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3.08 of 5 stars 3.08  ·  rating details  ·  37 ratings  ·  3 reviews

Americans have been shocked by media reports of the dismal working conditions in factories that make clothing for U.S. companies. But while well intentioned, many of these reports about child labor and sweatshop practices rely on stereotypes of how Third World factories operate, ignoring the complex economic dynamics driving the global apparel industry.

To dispel these misu

Unknown Binding, 222 pages
Published May 14th 2014 by Not Avail (first published 2003)
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Collins has managed a delicate balancing act in this book between respect for the position of her corporate informants and a critical exposition on the reasons for corporate investment in developing countries – in this case, the Mexican textile and apparel industry. The opening two chapters discuss the development and relations of power within the clothing industry, whereas the substantial chapters explore four workplaces (a Virginia-based production plant, the Liz Claiborne HQ in New Jersey, an ...more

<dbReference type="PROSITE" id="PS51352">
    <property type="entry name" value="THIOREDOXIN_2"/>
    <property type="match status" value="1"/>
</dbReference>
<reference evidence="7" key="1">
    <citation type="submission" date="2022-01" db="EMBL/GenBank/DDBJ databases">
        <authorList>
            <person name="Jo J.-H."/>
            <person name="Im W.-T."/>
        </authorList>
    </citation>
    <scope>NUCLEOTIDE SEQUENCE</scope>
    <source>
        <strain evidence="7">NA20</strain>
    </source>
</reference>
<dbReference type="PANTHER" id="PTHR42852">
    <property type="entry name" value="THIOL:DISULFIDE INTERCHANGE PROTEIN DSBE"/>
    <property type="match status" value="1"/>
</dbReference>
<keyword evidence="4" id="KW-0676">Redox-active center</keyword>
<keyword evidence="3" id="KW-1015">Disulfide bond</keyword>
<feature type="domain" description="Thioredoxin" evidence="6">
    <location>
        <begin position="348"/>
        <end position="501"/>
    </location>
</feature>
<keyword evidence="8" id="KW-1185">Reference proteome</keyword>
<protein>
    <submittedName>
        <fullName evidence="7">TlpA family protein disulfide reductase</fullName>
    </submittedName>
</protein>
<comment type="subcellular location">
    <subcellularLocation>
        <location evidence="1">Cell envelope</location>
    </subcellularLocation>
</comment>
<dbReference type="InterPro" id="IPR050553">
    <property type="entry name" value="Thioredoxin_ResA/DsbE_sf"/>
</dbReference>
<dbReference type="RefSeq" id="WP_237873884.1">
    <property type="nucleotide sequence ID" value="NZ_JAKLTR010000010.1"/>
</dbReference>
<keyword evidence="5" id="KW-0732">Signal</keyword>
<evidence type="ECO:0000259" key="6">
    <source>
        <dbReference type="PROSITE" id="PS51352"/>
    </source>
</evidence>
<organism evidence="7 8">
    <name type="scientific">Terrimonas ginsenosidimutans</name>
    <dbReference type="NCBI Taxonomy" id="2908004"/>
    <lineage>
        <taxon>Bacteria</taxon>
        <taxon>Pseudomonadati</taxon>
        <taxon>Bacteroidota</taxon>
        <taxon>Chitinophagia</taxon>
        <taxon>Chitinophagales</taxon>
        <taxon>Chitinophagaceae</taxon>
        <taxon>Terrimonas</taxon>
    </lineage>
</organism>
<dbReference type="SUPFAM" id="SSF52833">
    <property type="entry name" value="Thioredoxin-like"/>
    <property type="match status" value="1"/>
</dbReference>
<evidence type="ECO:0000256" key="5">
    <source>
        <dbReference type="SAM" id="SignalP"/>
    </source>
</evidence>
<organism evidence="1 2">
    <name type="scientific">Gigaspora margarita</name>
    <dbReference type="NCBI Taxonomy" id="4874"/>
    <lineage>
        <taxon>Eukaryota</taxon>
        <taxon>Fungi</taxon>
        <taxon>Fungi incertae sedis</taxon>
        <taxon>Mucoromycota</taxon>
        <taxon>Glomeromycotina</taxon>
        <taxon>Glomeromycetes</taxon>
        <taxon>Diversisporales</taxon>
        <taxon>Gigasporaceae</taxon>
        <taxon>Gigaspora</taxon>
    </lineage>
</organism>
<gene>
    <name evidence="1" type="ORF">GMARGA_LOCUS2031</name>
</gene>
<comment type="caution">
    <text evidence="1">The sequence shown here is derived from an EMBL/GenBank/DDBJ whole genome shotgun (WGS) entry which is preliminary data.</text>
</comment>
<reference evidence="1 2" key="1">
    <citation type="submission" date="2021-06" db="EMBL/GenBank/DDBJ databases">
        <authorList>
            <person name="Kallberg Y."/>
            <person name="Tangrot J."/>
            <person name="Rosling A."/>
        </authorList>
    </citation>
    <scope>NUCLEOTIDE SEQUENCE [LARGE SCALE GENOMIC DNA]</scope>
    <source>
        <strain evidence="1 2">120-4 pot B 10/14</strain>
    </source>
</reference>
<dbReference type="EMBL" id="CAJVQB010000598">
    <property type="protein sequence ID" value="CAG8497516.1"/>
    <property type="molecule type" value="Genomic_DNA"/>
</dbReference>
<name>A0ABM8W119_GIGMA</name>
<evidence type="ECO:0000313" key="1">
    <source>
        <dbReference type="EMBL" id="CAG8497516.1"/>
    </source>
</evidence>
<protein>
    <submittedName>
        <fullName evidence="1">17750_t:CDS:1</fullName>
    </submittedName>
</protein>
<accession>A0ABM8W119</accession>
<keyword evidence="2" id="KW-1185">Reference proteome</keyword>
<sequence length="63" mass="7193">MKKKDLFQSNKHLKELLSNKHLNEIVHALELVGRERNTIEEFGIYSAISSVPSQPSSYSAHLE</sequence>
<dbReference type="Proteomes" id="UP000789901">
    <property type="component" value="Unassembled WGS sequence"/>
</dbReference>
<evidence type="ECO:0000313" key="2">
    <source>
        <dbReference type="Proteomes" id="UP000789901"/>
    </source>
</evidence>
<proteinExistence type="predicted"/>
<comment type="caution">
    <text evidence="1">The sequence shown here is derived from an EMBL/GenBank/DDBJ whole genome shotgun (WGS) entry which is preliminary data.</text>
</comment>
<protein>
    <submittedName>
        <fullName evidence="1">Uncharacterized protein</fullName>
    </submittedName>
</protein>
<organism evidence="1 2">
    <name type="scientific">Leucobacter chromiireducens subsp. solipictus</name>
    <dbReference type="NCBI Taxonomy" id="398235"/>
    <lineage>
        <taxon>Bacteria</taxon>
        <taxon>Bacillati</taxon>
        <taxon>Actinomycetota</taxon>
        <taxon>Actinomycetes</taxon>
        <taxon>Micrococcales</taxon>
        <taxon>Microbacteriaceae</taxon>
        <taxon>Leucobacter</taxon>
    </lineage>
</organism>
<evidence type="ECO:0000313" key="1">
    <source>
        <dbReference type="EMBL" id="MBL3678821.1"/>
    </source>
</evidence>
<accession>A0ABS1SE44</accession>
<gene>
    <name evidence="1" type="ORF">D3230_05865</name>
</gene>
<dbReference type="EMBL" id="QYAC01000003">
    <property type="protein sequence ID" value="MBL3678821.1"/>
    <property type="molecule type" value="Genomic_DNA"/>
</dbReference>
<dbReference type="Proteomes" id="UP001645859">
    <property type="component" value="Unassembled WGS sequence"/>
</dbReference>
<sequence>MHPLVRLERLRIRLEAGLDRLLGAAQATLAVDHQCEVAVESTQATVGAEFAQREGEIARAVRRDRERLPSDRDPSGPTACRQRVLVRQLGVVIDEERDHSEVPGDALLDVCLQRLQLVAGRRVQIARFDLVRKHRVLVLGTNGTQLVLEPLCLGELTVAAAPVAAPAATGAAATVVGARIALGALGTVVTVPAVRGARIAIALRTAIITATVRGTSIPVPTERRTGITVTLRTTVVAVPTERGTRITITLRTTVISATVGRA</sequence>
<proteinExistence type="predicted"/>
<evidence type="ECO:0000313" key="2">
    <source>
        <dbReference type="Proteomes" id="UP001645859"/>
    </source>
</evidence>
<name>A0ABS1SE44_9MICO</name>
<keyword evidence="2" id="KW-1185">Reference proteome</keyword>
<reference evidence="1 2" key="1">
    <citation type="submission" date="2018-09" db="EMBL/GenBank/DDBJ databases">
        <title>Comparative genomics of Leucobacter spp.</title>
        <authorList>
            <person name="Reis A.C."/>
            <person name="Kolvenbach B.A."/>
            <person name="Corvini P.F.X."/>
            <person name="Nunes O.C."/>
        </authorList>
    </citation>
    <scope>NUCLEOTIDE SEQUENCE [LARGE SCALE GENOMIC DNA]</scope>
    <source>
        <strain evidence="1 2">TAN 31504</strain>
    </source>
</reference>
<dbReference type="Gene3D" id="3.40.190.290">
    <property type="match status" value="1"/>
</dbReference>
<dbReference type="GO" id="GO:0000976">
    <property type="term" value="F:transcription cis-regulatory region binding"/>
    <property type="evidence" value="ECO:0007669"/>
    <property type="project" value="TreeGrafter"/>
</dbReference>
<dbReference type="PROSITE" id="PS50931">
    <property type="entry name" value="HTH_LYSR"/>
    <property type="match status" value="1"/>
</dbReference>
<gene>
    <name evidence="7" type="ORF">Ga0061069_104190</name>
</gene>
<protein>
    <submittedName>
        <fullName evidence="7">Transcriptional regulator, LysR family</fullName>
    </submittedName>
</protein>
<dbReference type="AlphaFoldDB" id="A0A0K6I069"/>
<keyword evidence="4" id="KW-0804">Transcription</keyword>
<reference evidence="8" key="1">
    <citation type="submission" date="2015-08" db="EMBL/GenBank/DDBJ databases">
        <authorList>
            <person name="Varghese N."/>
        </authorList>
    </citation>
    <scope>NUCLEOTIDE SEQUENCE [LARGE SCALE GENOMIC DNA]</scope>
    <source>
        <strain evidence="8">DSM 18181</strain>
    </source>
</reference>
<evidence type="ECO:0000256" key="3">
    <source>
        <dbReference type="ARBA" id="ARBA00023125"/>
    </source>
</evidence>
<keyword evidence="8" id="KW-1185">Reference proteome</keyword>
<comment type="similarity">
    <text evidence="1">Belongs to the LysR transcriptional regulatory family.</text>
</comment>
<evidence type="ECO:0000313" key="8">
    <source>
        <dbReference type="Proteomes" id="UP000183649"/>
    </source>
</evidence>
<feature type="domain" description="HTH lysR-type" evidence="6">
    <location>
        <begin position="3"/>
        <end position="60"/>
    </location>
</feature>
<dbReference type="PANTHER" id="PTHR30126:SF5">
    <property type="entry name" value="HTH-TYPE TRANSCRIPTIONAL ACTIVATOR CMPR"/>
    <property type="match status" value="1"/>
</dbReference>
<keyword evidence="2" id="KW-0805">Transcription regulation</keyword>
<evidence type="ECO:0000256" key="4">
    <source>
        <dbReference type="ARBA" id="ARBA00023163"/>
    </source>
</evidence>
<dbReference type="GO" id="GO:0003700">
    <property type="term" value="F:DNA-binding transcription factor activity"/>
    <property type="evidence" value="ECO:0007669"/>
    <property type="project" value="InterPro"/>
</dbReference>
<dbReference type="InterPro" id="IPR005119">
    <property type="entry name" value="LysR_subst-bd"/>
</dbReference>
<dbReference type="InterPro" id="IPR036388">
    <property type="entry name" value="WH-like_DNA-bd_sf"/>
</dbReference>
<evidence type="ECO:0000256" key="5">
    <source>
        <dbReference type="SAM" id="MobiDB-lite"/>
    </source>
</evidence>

In Threads: Gender, Labor and Power in the Global Apparel Industry, Jane L. Collins shows how the apparel industry has developed under capitalism to become particularly labour-intensive, low-wage, and particularly female-oppressive work subcontracted out to the developing world. She focuses on the history, employment practices, and production techniques of two particular clothing companies, Tultex and Liz Claiborne, and their respective subcontracted plants in Mexico, Confitek and Burlmex. She ...more
Monica Nolan
Excellent. I'm sure the garment industry has evolved in even more troubling ways in the ten (I think) years since this was published. What can we do? My solution is to go back to hiring a seamstress to make my clothes, the way Betsy always had Miss Mix in the Betsy, Tacy, and Tib books.
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